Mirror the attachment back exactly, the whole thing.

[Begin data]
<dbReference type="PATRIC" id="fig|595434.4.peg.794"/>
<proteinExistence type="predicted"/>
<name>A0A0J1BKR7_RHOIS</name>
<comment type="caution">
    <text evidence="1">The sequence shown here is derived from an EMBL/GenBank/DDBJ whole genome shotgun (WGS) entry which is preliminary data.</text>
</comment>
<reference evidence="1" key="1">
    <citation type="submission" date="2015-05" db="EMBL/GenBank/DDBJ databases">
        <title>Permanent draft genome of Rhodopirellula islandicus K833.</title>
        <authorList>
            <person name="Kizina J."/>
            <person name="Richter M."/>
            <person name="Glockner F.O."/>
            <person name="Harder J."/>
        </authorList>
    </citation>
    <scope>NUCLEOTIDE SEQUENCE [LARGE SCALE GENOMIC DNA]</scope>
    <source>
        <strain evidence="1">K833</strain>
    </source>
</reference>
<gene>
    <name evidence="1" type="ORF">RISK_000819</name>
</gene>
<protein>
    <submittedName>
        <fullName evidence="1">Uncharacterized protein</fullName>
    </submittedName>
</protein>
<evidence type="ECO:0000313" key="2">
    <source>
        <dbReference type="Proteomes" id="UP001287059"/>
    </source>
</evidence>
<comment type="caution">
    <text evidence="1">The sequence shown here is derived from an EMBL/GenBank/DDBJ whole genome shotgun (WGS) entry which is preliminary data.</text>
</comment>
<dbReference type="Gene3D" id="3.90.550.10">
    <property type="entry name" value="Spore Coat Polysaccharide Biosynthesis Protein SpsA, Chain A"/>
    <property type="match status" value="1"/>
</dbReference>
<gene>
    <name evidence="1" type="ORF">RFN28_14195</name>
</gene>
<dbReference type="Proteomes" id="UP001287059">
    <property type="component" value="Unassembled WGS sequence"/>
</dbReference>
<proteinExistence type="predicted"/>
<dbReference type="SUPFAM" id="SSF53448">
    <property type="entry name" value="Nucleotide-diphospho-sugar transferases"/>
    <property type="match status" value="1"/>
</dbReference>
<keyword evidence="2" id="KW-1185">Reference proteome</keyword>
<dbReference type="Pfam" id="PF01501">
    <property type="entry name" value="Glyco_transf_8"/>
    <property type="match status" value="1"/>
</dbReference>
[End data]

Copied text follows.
<dbReference type="PATRIC" id="fig|595434.4.peg.794"/>
<proteinExistence type="predicted"/>
<name>A0A0J1BKR7_RHOIS</name>
<comment type="caution">
    <text evidence="1">The sequence shown here is derived from an EMBL/GenBank/DDBJ whole genome shotgun (WGS) entry which is preliminary data.</text>
</comment>
<reference evidence="1" key="1">
    <citation type="submission" date="2015-05" db="EMBL/GenBank/DDBJ databases">
        <title>Permanent draft genome of Rhodopirellula islandicus K833.</title>
        <authorList>
            <person name="Kizina J."/>
            <person name="Richter M."/>
            <person name="Glockner F.O."/>
            <person name="Harder J."/>
        </authorList>
    </citation>
    <scope>NUCLEOTIDE SEQUENCE [LARGE SCALE GENOMIC DNA]</scope>
    <source>
        <strain evidence="1">K833</strain>
    </source>
</reference>
<gene>
    <name evidence="1" type="ORF">RISK_000819</name>
</gene>
<protein>
    <submittedName>
        <fullName evidence="1">Uncharacterized protein</fullName>
    </submittedName>
</protein>
<evidence type="ECO:0000313" key="2">
    <source>
        <dbReference type="Proteomes" id="UP001287059"/>
    </source>
</evidence>
<comment type="caution">
    <text evidence="1">The sequence shown here is derived from an EMBL/GenBank/DDBJ whole genome shotgun (WGS) entry which is preliminary data.</text>
</comment>
<dbReference type="Gene3D" id="3.90.550.10">
    <property type="entry name" value="Spore Coat Polysaccharide Biosynthesis Protein SpsA, Chain A"/>
    <property type="match status" value="1"/>
</dbReference>
<gene>
    <name evidence="1" type="ORF">RFN28_14195</name>
</gene>
<dbReference type="Proteomes" id="UP001287059">
    <property type="component" value="Unassembled WGS sequence"/>
</dbReference>
<proteinExistence type="predicted"/>
<dbReference type="SUPFAM" id="SSF53448">
    <property type="entry name" value="Nucleotide-diphospho-sugar transferases"/>
    <property type="match status" value="1"/>
</dbReference>
<keyword evidence="2" id="KW-1185">Reference proteome</keyword>
<dbReference type="Pfam" id="PF01501">
    <property type="entry name" value="Glyco_transf_8"/>
    <property type="match status" value="1"/>
</dbReference>